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Government In Market: Looking for answers, podcasts probe unsolved Texas murders

In Market: Looking for answers, podcasts probe unsolved Texas murders

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Robert Francis
Robert Francis
Robert is a Fort Worth native and longtime editor of the Fort Worth Business Press. He is a former president of the local Society of Professional Journalists and was a freelancer for a variety of newspapers, weeklies and magazines, including American Way, BrandWeek and InformatonWeek. A graduate of TCU, Robert has held a variety of writing and editing positions at publications such as the Grand Prairie Daily News and InfoWorld. He is also a musician and playwright.

If, like me, you found yourself glued to your computer listening to the Serial podcast, you’ve probably been seeking something similar to grab your attention.

While I’m doing that morning newsletter that you readers love (usually around midnight) I listen to podcasts to pass the time while I seek stories to enlighten and entertain. Joe Barton, I’m talking about you.

Finding a replacement for Serial has been difficult. But while looking for some information on another infamous Fort Worth unsolved crime, I stumbled across a locally-produced podcast devoted to some unsolved Texas crimes.

But, as I said, I listen to a lot of podcasts. The quality ranges from great – Serial, for instance – to almost hilariously overwrought: Up and Vanished (which did actually have the case solved along the way, so I’ll give them credit.)

It’s a nice surprise when a podcast, like Gone Cold, is very good, well-written and easy to follow. That’s important when I’m listening at the same time I’m searching for the latest Fort Worth real estate deal at 1 a.m.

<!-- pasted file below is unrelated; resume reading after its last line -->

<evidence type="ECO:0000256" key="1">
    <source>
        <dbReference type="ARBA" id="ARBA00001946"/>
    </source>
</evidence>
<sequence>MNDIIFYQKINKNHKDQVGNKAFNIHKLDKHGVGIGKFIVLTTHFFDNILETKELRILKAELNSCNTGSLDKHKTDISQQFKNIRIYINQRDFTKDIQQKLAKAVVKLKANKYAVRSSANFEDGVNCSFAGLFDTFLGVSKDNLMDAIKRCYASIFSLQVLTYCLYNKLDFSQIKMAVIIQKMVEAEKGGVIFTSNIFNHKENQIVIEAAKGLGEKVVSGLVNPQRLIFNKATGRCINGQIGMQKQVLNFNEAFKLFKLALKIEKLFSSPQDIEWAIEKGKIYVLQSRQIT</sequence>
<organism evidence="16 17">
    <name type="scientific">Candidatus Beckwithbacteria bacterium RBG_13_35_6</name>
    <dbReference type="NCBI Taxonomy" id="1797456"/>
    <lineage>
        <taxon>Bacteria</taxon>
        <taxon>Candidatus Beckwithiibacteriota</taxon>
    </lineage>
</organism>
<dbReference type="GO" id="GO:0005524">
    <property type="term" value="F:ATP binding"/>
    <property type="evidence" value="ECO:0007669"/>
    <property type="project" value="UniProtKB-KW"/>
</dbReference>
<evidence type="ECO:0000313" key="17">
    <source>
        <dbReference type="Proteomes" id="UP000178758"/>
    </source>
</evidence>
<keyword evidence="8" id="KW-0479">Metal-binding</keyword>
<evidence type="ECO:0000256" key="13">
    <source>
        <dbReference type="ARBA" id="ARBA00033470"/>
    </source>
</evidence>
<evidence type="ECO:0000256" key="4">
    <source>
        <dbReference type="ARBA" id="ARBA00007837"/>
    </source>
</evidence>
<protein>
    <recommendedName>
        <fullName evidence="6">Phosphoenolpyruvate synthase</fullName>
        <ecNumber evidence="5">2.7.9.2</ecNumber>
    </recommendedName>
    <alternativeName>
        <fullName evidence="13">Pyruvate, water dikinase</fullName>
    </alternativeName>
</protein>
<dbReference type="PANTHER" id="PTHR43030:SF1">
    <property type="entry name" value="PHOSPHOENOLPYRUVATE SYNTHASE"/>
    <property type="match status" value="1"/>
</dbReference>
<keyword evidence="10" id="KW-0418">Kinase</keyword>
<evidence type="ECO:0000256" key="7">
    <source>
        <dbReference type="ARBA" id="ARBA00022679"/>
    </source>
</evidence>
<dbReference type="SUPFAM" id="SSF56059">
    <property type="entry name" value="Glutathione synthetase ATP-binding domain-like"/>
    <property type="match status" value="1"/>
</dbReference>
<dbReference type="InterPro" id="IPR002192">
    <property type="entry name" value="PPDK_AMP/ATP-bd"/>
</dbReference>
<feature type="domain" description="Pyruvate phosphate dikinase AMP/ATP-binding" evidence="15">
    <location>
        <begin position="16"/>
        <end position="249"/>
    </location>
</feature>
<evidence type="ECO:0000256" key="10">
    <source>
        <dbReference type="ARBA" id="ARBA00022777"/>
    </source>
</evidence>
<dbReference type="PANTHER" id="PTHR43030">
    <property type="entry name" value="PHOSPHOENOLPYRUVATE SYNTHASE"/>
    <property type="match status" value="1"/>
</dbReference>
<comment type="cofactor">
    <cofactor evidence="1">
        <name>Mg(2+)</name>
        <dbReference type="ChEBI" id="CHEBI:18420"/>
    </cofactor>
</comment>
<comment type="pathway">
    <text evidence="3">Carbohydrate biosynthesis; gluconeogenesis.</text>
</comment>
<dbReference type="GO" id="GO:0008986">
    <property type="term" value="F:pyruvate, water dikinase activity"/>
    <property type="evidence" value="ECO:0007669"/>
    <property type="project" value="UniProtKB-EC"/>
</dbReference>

As the website states, the Gone Cold podcast explores unsolved murders and missing persons cases throughout the state of Texas.

The first case they tackle, over several episodes, is the 1974 abduction and murder of Carla Walker. Fort Worth residents like me, who had just graduated from high school then, can’t forget it. Every time I attend an event at the Cendera Center, which was once the Ridglea Bowl, where the crime occurred, I think about.

If you don’t know the case, it was a mystery then. It remains one now.

Here’s the summary of the case:

Just after midnight on Feb. 14, 1974, 17-year-old Carla Walker, a student at Western Hills High School, was abducted from the passenger side of her boyfriend’s car. The boyfriend struggled with the perpetrator, but was wounded and lay unconscious for a period of time. Three days later Walker’s body was found in a culvert just off the road near Benbrook Lake.

Since then, there have been some suspects and a few dribbles of new information (morphine was found in her system, for instance), but not much else.

Gone Cold spends several episodes on the case, speaking to friends and family members. We don’t hear much from the police, but that’s pretty typical for these podcasts.

The husband and wife from Fort Worth behind the podcast – Vincent and Erica Strange (not their real last name) spend a good deal of time examining the impact of these cases on the family and friends – and that’s by design, says Vincent. They want the listeners to understand the impact of crime on friends, family and the community at large. Walker’s case is over 40 years old, but for some of the people interviewed on the podcast, it might as well have happened yesterday.

When I spoke to Vincent he said they were initially intrigued by Walker’s case nearly a year ago and eventually decided to do a podcast in hopes of bringing forth some information that might solve the crime.

While I remember well the Walker case, I was less aware of the unsolved murder of Becky Martin, who was abducted from the then-Tarrant County Junior College South Campus parking lot in February 1973 and later found murdered. That case, and the 1967 murder of Mildred May, also in February, are dubbed “The February Murders,” though there may be no connection between the cases.

If you were around in those years, the podcast certainly deserves a listen. If you weren’t, I’d still say the same.

Who knows, you may know something.

Vincent promises some updates to the Walker podcasts sometime after the New Year. Fort Worth police say the Walker case remains open and active. Anyone with information is encouraged to call Fort Worth’s Cold Case Unit at 817-392-4307.

Robert Francis is editor of the Fort Worth Business Press.

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